7. The business culture is often enhanced. Conflict management gives the leader an opportunity to reinforce values that are critical to the successful culture. This is a time to remind workers of what values should be exhibited as the enterprise is growing.
The way we consider conflict can affect the way we handle it. We can handle it negatively or positively. Handling conflict positively, expecting helpful results, will contribute to the growth of your business and minimize the number of times you will have to manage conflict.
Managers and supervisors spend approximately 25% of their time resolving some type of conflict. The time spent managing conflict has increased because of the growing complexity of business and organizations. Therefore, how we manage conflict can significantly affect employee morale, employee turnover, business productivity, and the possibility of litigation. These types of conflict can be very disruptive and costly. As you are growing your small business, it helps to gain knowledge of the various sources of conflict because you can be proactive and prevent some of the disruption and cost.
There are at least 10 sources of conflict that have been identified in the literature.
Responsibility – There is often a conflict when workers are confused about their duties and the expected outcomes. Good plans, goal setting and adequate communications are required to eliminate this situation.
Leadership – The leadership style of the manager or supervisor will influence understanding and commitment An autocratic style tends to close down the thinking process of the workers and they are not fully engaged so that they will make adjustments if needed. They do what they are told, not what they really understand and are fully involved in. A collaborative management style values the employee’s view and uses it to help set goals. Performance related conflict is less likely with collaborative styles of management.
Personality – This is probably one of the most frequent causes of conflict in the workplace. Different moods may be in conflict or simply different ways of behaving may be in conflict. For example, the differences between introverts and extroverts. This can be the cause of difficulty when working with others.
Conflicting Needs – Here you will see conflict of interests due to differing needs. Such as the need to be a perfect parent as well as the perfect worker.
Poor Communications – This can lead to uncertainty, rumors and gossip. All of these can help to tear down an organization. Prevent this.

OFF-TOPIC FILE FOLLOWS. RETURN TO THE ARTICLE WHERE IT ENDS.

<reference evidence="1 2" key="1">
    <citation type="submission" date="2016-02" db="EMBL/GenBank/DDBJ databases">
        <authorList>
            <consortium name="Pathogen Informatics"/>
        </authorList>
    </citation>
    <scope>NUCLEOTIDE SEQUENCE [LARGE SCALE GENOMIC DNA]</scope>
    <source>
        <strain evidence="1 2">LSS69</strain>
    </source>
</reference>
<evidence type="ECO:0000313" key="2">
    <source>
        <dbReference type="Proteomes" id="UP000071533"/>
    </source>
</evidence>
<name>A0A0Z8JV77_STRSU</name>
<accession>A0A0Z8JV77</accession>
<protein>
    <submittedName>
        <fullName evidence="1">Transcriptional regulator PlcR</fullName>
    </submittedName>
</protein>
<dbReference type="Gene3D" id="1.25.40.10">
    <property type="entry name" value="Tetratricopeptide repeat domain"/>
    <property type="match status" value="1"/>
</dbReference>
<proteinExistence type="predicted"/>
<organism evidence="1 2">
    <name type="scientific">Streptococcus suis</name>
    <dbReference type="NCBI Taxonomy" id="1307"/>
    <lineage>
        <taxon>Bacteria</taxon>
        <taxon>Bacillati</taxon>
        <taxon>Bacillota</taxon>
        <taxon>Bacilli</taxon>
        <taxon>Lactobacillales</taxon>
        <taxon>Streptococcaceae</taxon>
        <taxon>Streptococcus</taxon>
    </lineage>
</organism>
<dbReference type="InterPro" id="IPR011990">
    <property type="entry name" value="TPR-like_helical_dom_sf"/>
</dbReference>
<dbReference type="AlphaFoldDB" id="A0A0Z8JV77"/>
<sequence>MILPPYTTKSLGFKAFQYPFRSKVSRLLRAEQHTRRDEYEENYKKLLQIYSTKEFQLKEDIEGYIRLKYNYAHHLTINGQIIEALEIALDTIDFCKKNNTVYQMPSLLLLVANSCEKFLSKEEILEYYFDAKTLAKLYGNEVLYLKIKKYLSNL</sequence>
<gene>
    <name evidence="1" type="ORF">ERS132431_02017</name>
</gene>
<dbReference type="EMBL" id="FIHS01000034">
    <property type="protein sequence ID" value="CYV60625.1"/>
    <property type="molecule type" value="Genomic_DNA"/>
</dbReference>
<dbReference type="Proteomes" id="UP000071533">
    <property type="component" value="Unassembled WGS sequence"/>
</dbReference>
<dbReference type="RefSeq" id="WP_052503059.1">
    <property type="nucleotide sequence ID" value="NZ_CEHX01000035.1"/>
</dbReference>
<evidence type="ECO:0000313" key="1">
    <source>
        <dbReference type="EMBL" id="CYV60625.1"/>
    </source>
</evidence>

Scarce Resources – In this situation, there may be limited resources but each of the parties involved have critical responsibilities that need the resources. Priorities must be set.
Poor Performance – Low quality of work, customer complaints, waste of materials etc. can result in varying levels of conflict between coworkers. An in-depth analysis of the situation is needed to determine the factors involved.
Environment – This involves situations outside of the organization such as recession, high unemployment rate and others.
Organization – This occurs when a vague, illogical, or unfair hierarchy of authority is in place. Therefore, the way workers report to each other creates conflict.
Power – The people involved in this conflict all want to have the most influence in an area when only one can be in charge.
There is usually a complex system of dynamics occurring when conflict arises. So it helps if the manager can understand some of the potential sources and can begin to design a plan for the resolution. Keep in mind the importance of dealing with conflict as early in the process as possible to eliminate the degree of damage to your organization.
Customers are the life forces of our businesses. We take time to identify who they are and test the hypothesis associated with our mission with these potential customers. After this is done, we’re ready to serve the life forces of our business. Before we actually serve the customers that we have identified, it’s a great idea to design our method for building customer loyalty. It really is all about relationship building and there are 4 fundamental steps we can follow. Adapted from “50 Things Your Customers Wish You Knew” by Sonia Simone.
1. Customers want to know that they can rely on you. They want to know that you will keep your word and deliver on time.
2. If you don’t know something, they appreciate you when you admit it. This allows them to relate to your human side.
3. Customers want to know that when they refer someone, it will make them look good and feel smart because your service or product was exactly as they had described.
4. Customers never want to feel that they were tricked into trusting you.
Make Things as Simple as Possible
1. Keep communications across all media as clear and simple as possible.
2. Keep the learning curve as short as possible. Make your product or service very easy to master.
3. Remember, customers are basically lazy, they want you to do the work and they get the credit for it.
4. Reduce the stress in your customer’s life and they will value your relationship.
1. Listening is an important life skill and a critical business skill.
2. Ask customers, regularly, want services or products they need from your business. This is helpful for you and the customer.
3. Repeat what you think the customer is saying to insure complete understanding.
4. Listen and look for subtle clues such as facial expressions or things that stand out in the conversations.
Enhance Your Customers’ Self Esteem
1. Customers are always concerned about themselves and their interests. Make their needs a priority.
2. Never make your customer feel awkward or silly.
3. Make your customers know that they have your undivided attention.
Help your customers know that they are good people capable of great things. and you want them to advance.